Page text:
BSN as entry into practice; why we decided against it. - page 3

by MunoRN 26,799 Views | 240 Comments

While hopefully avoiding stoking the ADN - BSN debate unnecessarily, I thought I'd share my experience with my state's consideration of BSN as entry into practice, as well as the BSN-in-10 initiative. About 3 years ago I sat... Read More


  1. 2
    Two things:

    1. The aiken study is one of three major studies on the topic. Each of which conclusively correlated a BSN prepared staff with better patient outcomes. One of the studies was done in Canada which has a universal coverage system so I don't you can argue payor mix for outcomes.

    2. There is a definitive reason hospital managers don't like to hire BSNs. The fact is that hospitals certainly do not want to pay more money for a better trained staff (after all, what motivates that? Better pt outcomes and they aren't being paid for that) and BSN nurses are just that much closer to being able to go to grad school.

    Our ICU managers actually had to be forced into hiring BSN grads when the hospital considered a magnet status. Too many BSNs were doing their two years and going to grad school.

    As for conversion, its my experience that ADN programs train their students a certain way. Focusing on skills more than critical thinking and as a result, the nurse's practice is corrupt from the get go. Getting some online BSN so they can bypass "difficult" courses like statistics and college algebra doesn't improve their level of practice.

    Sorry but a finding that disavows the findings of several large studies is unfortunate for our patients and the future of nursing.
    SummitRN and subee like this.
  2. 0
    Quote from SummitAP
    Without going on for 1000 words, OP's state is very different than my state on almost every point:
    • Significant prereq differences in BSN favor
    • Large GPA difference in BSN favor as BSN programs are merit based while nearly all ASN programs are minimum->waitlist admission
    • Slightly more to massively more clinical hours in BSN programs
    • Massive hospital BSN preference or requirement, especially for NG RNs
    • Major or exclusive preference for BSN students in clinical placement and internship offerings
    • Accelerated, traditional, and flexible BSN programs for professional and second career students
    • etc etc etc.

    That said, I'd love to see how OP "properly" corrected Aiken's "failed" math and upon what OP based the correction factors?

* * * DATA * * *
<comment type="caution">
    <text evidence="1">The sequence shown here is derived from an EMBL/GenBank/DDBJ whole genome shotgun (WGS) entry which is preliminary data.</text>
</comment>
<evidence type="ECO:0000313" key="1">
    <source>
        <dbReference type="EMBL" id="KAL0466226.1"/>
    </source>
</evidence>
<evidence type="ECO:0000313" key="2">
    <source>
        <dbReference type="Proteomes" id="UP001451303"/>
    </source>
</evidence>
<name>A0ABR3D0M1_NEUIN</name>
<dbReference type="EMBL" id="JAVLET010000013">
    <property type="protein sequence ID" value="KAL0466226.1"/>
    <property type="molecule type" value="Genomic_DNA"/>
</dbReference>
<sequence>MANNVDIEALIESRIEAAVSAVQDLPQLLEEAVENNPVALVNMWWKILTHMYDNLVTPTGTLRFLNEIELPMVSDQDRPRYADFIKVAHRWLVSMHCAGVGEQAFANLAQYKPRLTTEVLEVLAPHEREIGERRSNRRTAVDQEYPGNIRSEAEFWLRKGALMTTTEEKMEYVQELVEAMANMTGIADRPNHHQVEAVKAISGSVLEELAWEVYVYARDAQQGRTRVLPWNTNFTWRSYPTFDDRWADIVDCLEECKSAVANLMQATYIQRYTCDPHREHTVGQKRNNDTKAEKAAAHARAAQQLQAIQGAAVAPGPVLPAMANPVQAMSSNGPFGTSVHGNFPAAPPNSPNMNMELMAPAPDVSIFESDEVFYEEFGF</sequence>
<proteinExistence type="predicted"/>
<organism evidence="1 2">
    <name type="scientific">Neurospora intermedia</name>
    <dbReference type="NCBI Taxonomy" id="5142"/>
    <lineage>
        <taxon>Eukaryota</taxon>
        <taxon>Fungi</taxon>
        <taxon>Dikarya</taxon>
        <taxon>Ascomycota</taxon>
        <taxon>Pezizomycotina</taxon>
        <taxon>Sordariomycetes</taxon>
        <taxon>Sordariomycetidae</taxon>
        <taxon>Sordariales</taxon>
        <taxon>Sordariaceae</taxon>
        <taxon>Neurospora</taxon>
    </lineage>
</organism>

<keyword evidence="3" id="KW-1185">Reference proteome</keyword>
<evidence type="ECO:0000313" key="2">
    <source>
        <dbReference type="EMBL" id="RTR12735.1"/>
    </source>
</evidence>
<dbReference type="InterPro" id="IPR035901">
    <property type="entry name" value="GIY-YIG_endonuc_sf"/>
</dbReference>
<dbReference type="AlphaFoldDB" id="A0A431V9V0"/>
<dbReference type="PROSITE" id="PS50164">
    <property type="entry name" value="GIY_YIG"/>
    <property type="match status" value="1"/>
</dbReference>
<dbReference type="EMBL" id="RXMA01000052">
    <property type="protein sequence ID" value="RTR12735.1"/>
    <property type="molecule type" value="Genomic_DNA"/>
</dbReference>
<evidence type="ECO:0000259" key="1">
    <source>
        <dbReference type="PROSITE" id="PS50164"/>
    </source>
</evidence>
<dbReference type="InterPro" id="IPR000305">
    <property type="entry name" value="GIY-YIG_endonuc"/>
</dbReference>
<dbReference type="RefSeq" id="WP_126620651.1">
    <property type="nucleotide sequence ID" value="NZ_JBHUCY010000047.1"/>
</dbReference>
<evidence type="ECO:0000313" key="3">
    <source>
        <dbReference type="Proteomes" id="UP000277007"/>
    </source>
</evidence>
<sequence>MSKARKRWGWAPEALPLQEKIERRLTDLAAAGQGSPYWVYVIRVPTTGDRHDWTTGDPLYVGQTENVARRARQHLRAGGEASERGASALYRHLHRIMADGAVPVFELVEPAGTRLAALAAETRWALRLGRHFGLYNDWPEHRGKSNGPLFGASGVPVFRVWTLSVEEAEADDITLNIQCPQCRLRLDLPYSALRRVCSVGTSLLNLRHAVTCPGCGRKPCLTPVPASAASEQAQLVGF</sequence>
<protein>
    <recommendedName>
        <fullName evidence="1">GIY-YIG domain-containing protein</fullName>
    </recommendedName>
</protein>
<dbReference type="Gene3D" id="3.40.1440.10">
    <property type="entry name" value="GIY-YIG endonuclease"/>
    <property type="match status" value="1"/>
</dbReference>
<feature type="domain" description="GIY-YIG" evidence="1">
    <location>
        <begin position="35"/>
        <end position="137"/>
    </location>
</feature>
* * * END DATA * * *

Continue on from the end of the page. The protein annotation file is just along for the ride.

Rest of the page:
My state is similar to this. There are less and less hospital jobs available that are preferring ADN RNs vs BSN RNs. BSN prepared RNs can get a hospital job a lot easier than an ADN RN. However, non-hospital jobs are ready and available for an ADN or BSN RN to take. There are plenty of them, but the hospitals here are pretty picky, since there are about 5 nursing programs in my city alone to choose from (and that doesn't count the city right across the river). Only one of them is an ADN school, the rest are BSN schools. Two of the hospitals won't even hire ADN nurses anymore. I guess it depends on the area.
  3. 0
    I cant stand this type of argument. Why is it always assumed that BSN's DONT know what they are doing?!? All these posts from ADN's stating "My ADN school had more clinical hours", "My community college school is sooooo much better than the university." "ADN's know more than BSN's"
    There was a time that the college / university BSN programs really didn't get much clinical time. My sister graduated with a BSN in 1984 and she said they were woefully ill-prepared for clinical work, and had to learn everything on the job. There still are a few BSN degree programs that look more like a liberal arts degree than a nursing degree. Most have restructured to place more emphasis on clinical experience, probably due to employers were refusing to hire their grads anymore.


    As for conversion, its my experience that ADN programs train their students a certain way. Focusing on skills more than critical thinking and as a result, the nurse's practice is corrupt from the get go. Getting some online BSN so they can bypass "difficult" courses like statistics and college algebra doesn't improve their level of practice.

    This is another problem that mostly been eradicated, at least in the associate degree programs that I looked at. Granted, I never started looking at RN programs until 1Q 2010.

    Western PA still has many diploma schools, quite a few associate degree programs at community colleges and branches of Penn State, and the urban areas have the BSN programs. And all of them have stayed alive by responding to the market. AS RN added critical thinking. BSN upped the clinical instruction hours. And diploma RN requires usually at least 9-10 non-nursing college courses, equivalent to or more than what's needed for associate degrees.

    Diploma RN required nutrition, and algebra or a satisfactory score on their school math exam. Online RN-to-BSN had algebra or some equivalent math as a prereq, and statistics had to be completed beforehand or done concurrently with the BSN courses.

    I don't see what the big deal is with nursing students and math and statistics. Both of them are easier than nursing courses.